A Purdue University researcher is working to restore the American chestnut, an important wildlife tree and timber resource that dominated the landscape from Maine to Mississippi before it was driven to near-extinction by a fungal disease introduced about 100 years ago.
Doug Jacobs, assistant professor of forestry in the Hardwood Tree Improvement and Regeneration Center at Purdue and director of the Indiana chapter of the American Chestnut Foundation, studies how well American chestnut trees grow in plantations, research essential to future reintroduction plans. He also is developing a blight-resistant hybrid to be used in future planting projects.
In a paper to be published in the April issue of Forest Ecology and Management, Jacobs reports that American chestnut in a study plantation grew as much as 77 percent taller and 140 percent wider than two other forest species - black walnut and northern red oak - in the same plantation over an eight-year period.
On average, the chestnut trees in the plantation grew to 6.4 meters in height, while black walnuts and northern red oaks only grew to 4.4 and 3.6 meters, respectively, in the same time period.
"This data tells us that American chestnut is such a fast-growing species that it should do very well in future restoration programs," Jacobs said. "A lot of other species are much more sensitive, grow more slowly or just don't make it, but this tree tends to just explode out of the ground."
Jacobs' research is part of a larger initiative by the American Chestnut Foundation to restore the tree to its historic range.
The species was nearly decimated by a fungal disease known as chestnut blight, which was inadvertently introduced in the United States on imported Asian chestnut seedlings. The fungus enters through injuries in the tree's bark, spreads to the inner layers and blocks the flow of nutrients through the tree, eventually killing it.
Jacobs said the disease first appeared in 1904, and within 40 years, it had spread to every area of the tree's range.
"Nearly every tree in the range was killed," Jacobs said. "Ninety-nine point nine percent were killed in that 40-year period."
The fungus persists to this day, killing chestnut trees that sprout throughout the former range. A blight-resistance breeding program, however, offers promise to re-establish the tree throughout the eastern United States, Jacobs said.
Isolated mature trees are occasionally found today in parts of the tree's native range, and the American Chestnut Foundation's state chapters use these trees as a resource in the breeding program, Jacobs said.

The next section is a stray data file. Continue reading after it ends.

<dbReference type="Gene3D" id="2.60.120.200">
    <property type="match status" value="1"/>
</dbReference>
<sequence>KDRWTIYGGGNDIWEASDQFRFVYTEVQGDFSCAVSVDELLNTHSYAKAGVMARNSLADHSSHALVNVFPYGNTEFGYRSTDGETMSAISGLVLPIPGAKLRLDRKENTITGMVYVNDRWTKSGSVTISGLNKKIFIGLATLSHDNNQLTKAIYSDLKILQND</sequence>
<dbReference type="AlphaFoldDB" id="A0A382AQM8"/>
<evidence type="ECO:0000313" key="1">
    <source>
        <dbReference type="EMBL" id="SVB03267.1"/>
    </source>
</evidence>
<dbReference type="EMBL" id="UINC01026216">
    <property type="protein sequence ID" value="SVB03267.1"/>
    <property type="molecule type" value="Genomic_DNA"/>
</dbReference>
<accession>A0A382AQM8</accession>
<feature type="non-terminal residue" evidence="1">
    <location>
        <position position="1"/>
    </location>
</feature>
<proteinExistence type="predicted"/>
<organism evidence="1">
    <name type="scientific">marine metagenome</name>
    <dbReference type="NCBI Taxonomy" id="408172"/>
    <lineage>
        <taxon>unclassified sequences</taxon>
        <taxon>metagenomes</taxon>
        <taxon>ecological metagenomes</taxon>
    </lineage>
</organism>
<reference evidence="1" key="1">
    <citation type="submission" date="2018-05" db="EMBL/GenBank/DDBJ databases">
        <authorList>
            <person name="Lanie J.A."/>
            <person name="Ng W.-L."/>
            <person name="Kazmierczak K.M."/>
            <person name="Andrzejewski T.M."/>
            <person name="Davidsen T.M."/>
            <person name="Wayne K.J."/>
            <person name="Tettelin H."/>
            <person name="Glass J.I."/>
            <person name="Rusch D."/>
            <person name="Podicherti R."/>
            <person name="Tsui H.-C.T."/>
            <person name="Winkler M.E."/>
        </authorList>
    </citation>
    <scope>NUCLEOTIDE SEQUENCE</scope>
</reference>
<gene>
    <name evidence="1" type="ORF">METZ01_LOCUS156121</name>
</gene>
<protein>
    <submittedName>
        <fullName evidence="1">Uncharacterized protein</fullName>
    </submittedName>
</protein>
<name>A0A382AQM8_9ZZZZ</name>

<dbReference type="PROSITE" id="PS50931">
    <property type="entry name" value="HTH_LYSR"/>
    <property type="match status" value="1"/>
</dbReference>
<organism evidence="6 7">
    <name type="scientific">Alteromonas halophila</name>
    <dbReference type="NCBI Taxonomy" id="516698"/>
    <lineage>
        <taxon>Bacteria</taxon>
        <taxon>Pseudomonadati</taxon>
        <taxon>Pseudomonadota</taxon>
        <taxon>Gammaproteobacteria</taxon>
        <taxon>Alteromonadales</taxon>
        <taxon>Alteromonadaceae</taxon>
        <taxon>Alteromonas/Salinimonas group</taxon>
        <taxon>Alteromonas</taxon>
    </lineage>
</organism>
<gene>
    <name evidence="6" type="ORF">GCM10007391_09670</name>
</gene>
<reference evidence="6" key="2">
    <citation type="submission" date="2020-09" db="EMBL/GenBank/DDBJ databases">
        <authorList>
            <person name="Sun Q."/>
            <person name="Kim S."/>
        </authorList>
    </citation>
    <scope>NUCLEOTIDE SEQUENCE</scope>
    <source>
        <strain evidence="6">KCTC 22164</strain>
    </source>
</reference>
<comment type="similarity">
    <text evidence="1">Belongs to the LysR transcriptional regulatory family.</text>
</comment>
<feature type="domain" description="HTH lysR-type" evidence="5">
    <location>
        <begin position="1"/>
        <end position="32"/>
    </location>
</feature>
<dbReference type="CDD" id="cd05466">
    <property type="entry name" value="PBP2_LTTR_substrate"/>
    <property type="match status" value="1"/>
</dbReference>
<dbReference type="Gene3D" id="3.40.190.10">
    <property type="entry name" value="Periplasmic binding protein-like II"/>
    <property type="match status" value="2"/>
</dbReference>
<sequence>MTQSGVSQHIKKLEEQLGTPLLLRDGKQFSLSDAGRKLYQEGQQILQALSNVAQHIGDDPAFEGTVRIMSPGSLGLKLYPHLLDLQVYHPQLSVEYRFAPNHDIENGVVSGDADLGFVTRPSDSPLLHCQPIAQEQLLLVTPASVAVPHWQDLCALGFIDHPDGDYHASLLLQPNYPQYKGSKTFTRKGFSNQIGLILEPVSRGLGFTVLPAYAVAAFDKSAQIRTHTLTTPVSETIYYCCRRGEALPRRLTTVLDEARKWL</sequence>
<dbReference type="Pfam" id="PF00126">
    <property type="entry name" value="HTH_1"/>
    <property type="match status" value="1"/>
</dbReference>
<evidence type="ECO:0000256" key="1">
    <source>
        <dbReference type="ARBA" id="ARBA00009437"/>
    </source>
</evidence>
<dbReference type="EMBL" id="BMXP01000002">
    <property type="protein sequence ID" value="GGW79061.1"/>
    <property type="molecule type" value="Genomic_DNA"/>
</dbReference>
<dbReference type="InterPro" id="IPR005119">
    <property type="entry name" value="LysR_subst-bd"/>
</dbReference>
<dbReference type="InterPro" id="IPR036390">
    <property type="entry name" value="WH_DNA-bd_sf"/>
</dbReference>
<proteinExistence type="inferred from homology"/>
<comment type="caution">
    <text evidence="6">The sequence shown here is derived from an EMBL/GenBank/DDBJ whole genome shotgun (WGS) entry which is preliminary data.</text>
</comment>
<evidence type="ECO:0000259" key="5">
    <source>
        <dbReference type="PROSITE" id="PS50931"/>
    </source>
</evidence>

"It's important to the program that we have trees from multiple areas," he said. "The state chapters allow us to develop regional breeding programs to produce seed specific to the climate and other variables in different areas."
Jacobs and his colleagues at the Hardwood Tree Improvement and Regeneration Center are developing blight-resistant hybrids for eventual planting throughout Indiana. He has established a large test stand of hybrid trees at Purdue's Horticulture Park, and as part of his continuing work to develop a blight-resistant line, he plans to inoculate these trees with the fungus to determine their degree of resistance.
"By 2006, we expect to have blight-resistant chestnut seeds to release on a limited basis," Jacobs said. "In another 10 to 12 years, we'll see significant quantities of seeds planted throughout the landscape."
The breeding program involves many generations of crosses between American chestnuts and the blight-resistant Asian chestnut, Jacobs said. By crossing hybrids, the breeding program will produce trees that are genetically 94 percent American chestnut and 6 percent Asian chestnut.
Trees with this genetic makeup exhibit the resistance of the Asian chestnut but have the growth characteristics of the American chestnut, he said.
American chestnut formerly played a vital role in the eastern forests of the United States, where it made up nearly one out of every four trees, Jacobs said.
"Chestnut is a wonderful wildlife tree," he said. "It is unusual among forest trees in that it can be counted on to produce a good seed crop every single year - chestnuts were a valuable resource to many species of mammals and birds."
It also was a highly prized timber tree, he said.
"Chestnut is an extremely rot-resistant wood," Jacobs said. "Its rot-resistance, coupled with its fast growth rate and its straight form, make it an ideal tree for utility poles and mid-grade furniture production."
Jacobs said he expects to see blight-resistant American chestnut become widely available in another 10 years and suggests that the majority of plantings be done in the Midwest, where there is an abundance of abandoned farmland.
Larry R. Severeid of the Walnut Council International Office also contributed to this research, and funding was provided by the American Chestnut Foundation and Purdue University.
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